New York City is confronted with a dual threat: sinking caused by its buildings and rising sea levels. The study reveals that high-rise structures contribute to the sinking process, while local sea levels rise twice as fast as the global average. By 2050, a projected sea level rise of 8 to 30 inches poses significant challenges. Furthermore, the human-induced climate crisis is expected to bring more intense rainfall events, including hurricanes and nor’easters. Addressing these risks requires proactive measures to mitigate potential flooding from coastal, riverfront, and lakefront high-rise buildings. Researchers have identified various factors contributing to New York City’s sinking. The city experiences an average sinking rate of 1 to 2 millimeters per year, with certain areas subsiding at a faster pace of up to 4.5 millimeters annually. While some sinking is attributed to construction on soft soils and artificial fill, unexplained instances occur in areas like lower Manhattan, Brooklyn, Queens, and the north end of Staten Island. The complex nature of this phenomenon continues to perplex experts, driving the ongoing search for explanations.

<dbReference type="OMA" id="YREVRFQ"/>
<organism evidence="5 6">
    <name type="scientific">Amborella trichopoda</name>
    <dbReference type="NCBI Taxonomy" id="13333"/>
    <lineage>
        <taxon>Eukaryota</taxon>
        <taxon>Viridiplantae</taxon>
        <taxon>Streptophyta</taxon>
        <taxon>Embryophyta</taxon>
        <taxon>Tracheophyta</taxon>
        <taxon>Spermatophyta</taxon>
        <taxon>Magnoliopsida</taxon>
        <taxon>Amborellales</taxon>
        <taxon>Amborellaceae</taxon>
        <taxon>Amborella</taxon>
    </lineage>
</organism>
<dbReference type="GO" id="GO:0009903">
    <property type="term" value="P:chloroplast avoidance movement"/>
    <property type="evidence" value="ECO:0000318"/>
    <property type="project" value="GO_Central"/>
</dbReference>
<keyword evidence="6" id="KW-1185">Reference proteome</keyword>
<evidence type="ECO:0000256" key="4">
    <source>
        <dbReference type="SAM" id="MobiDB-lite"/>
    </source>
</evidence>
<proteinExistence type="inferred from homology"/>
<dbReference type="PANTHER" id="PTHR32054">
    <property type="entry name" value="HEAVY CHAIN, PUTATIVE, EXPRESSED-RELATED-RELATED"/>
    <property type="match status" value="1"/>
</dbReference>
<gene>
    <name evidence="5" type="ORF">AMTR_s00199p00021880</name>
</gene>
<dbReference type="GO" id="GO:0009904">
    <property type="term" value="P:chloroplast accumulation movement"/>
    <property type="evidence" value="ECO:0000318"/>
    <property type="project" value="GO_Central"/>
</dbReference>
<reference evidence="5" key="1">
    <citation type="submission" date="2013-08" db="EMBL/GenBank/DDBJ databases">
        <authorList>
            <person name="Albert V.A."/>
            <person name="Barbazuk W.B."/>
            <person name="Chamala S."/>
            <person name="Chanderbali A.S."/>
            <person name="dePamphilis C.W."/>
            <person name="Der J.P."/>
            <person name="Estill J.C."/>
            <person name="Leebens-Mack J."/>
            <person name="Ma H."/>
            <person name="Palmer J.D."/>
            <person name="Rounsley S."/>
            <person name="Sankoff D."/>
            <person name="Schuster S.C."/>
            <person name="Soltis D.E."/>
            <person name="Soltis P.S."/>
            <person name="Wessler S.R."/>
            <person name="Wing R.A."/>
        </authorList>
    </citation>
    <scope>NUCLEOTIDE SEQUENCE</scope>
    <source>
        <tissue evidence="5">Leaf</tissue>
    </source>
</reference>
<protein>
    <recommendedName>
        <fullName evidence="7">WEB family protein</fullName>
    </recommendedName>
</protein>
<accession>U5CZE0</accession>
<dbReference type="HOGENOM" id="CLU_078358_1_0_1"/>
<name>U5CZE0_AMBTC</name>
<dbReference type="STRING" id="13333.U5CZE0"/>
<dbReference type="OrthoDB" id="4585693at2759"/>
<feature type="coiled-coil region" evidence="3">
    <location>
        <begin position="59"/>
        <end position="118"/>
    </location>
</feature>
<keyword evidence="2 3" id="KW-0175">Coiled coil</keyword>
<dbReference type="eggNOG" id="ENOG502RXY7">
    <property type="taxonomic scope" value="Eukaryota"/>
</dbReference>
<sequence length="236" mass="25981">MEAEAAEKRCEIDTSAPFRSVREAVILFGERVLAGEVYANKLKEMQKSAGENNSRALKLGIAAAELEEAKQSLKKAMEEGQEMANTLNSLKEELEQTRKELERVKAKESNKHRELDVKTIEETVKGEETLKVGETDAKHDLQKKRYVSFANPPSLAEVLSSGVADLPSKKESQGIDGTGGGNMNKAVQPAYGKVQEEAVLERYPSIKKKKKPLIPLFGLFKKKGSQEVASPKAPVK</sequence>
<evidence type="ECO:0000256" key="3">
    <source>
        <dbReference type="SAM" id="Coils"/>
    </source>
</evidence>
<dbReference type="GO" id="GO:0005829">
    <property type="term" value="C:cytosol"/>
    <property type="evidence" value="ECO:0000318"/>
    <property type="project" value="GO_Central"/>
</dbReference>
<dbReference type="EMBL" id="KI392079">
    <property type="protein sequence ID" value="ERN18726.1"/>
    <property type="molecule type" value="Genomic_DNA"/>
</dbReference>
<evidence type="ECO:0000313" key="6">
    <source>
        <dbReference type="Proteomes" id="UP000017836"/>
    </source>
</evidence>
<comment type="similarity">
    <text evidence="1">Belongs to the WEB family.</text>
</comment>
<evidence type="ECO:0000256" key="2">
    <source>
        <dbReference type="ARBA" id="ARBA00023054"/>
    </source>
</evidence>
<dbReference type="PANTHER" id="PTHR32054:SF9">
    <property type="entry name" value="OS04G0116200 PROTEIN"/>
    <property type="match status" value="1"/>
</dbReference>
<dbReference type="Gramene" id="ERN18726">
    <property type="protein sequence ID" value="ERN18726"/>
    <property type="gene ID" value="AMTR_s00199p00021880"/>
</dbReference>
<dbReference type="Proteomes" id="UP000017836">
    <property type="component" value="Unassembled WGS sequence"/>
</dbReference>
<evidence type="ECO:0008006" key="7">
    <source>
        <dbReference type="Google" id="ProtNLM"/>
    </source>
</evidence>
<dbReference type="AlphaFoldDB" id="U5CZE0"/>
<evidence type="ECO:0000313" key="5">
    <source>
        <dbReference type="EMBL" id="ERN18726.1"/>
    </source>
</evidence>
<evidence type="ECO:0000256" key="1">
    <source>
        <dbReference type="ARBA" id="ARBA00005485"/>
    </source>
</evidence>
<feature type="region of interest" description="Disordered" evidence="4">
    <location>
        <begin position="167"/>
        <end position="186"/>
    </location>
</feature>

Sinking cities are a global concern, as seen in Jakarta’s rapid subsidence, necessitating the relocation of its capital. Analyzing 99 cities worldwide, researchers investigated the influence of urban building loads on coastal land subsidence. Through computer modeling, satellite data, and GPS measurements, they estimated sinking rates and identified vulnerable areas. New York City, with its densely populated infrastructure in low-lying zones, is particularly susceptible. Understanding the causes and consequences of landscape changes is crucial for effective preparation and mitigation strategies against future sea level rise.